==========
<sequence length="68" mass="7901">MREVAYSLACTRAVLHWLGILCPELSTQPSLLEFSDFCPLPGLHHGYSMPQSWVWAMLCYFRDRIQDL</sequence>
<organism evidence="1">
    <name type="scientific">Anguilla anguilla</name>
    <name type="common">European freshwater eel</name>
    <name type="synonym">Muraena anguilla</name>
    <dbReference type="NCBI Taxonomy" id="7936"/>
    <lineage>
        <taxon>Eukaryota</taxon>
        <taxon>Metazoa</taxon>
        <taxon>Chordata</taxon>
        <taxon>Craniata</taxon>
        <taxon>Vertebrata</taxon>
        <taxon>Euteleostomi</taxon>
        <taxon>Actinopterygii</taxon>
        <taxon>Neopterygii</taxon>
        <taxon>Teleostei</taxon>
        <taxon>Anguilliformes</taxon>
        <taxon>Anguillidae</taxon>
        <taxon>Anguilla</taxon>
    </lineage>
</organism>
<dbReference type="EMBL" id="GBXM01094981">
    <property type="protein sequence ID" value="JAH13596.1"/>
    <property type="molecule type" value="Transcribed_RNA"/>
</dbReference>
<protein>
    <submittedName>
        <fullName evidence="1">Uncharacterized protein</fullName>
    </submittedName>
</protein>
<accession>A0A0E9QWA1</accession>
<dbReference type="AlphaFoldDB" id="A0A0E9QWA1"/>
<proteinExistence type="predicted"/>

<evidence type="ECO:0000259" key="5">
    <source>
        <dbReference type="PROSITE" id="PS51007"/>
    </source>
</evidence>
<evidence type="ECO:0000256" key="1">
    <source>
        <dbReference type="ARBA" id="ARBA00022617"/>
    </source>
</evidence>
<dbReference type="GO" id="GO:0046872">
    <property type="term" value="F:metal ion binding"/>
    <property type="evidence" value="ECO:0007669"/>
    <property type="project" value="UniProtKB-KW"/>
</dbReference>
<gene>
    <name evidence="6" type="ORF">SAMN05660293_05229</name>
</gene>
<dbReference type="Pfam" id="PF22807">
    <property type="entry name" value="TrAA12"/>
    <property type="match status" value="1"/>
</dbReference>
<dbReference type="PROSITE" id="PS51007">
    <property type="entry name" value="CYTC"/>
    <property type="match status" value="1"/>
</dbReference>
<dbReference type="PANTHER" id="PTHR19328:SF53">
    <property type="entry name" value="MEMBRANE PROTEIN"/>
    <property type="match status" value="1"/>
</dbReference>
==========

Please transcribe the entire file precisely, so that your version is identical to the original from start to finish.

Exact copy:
<sequence length="68" mass="7901">MREVAYSLACTRAVLHWLGILCPELSTQPSLLEFSDFCPLPGLHHGYSMPQSWVWAMLCYFRDRIQDL</sequence>
<organism evidence="1">
    <name type="scientific">Anguilla anguilla</name>
    <name type="common">European freshwater eel</name>
    <name type="synonym">Muraena anguilla</name>
    <dbReference type="NCBI Taxonomy" id="7936"/>
    <lineage>
        <taxon>Eukaryota</taxon>
        <taxon>Metazoa</taxon>
        <taxon>Chordata</taxon>
        <taxon>Craniata</taxon>
        <taxon>Vertebrata</taxon>
        <taxon>Euteleostomi</taxon>
        <taxon>Actinopterygii</taxon>
        <taxon>Neopterygii</taxon>
        <taxon>Teleostei</taxon>
        <taxon>Anguilliformes</taxon>
        <taxon>Anguillidae</taxon>
        <taxon>Anguilla</taxon>
    </lineage>
</organism>
<dbReference type="EMBL" id="GBXM01094981">
    <property type="protein sequence ID" value="JAH13596.1"/>
    <property type="molecule type" value="Transcribed_RNA"/>
</dbReference>
<protein>
    <submittedName>
        <fullName evidence="1">Uncharacterized protein</fullName>
    </submittedName>
</protein>
<accession>A0A0E9QWA1</accession>
<dbReference type="AlphaFoldDB" id="A0A0E9QWA1"/>
<proteinExistence type="predicted"/>

<evidence type="ECO:0000259" key="5">
    <source>
        <dbReference type="PROSITE" id="PS51007"/>
    </source>
</evidence>
<evidence type="ECO:0000256" key="1">
    <source>
        <dbReference type="ARBA" id="ARBA00022617"/>
    </source>
</evidence>
<dbReference type="GO" id="GO:0046872">
    <property type="term" value="F:metal ion binding"/>
    <property type="evidence" value="ECO:0007669"/>
    <property type="project" value="UniProtKB-KW"/>
</dbReference>
<gene>
    <name evidence="6" type="ORF">SAMN05660293_05229</name>
</gene>
<dbReference type="Pfam" id="PF22807">
    <property type="entry name" value="TrAA12"/>
    <property type="match status" value="1"/>
</dbReference>
<dbReference type="PROSITE" id="PS51007">
    <property type="entry name" value="CYTC"/>
    <property type="match status" value="1"/>
</dbReference>
<dbReference type="PANTHER" id="PTHR19328:SF53">
    <property type="entry name" value="MEMBRANE PROTEIN"/>
    <property type="match status" value="1"/>
</dbReference>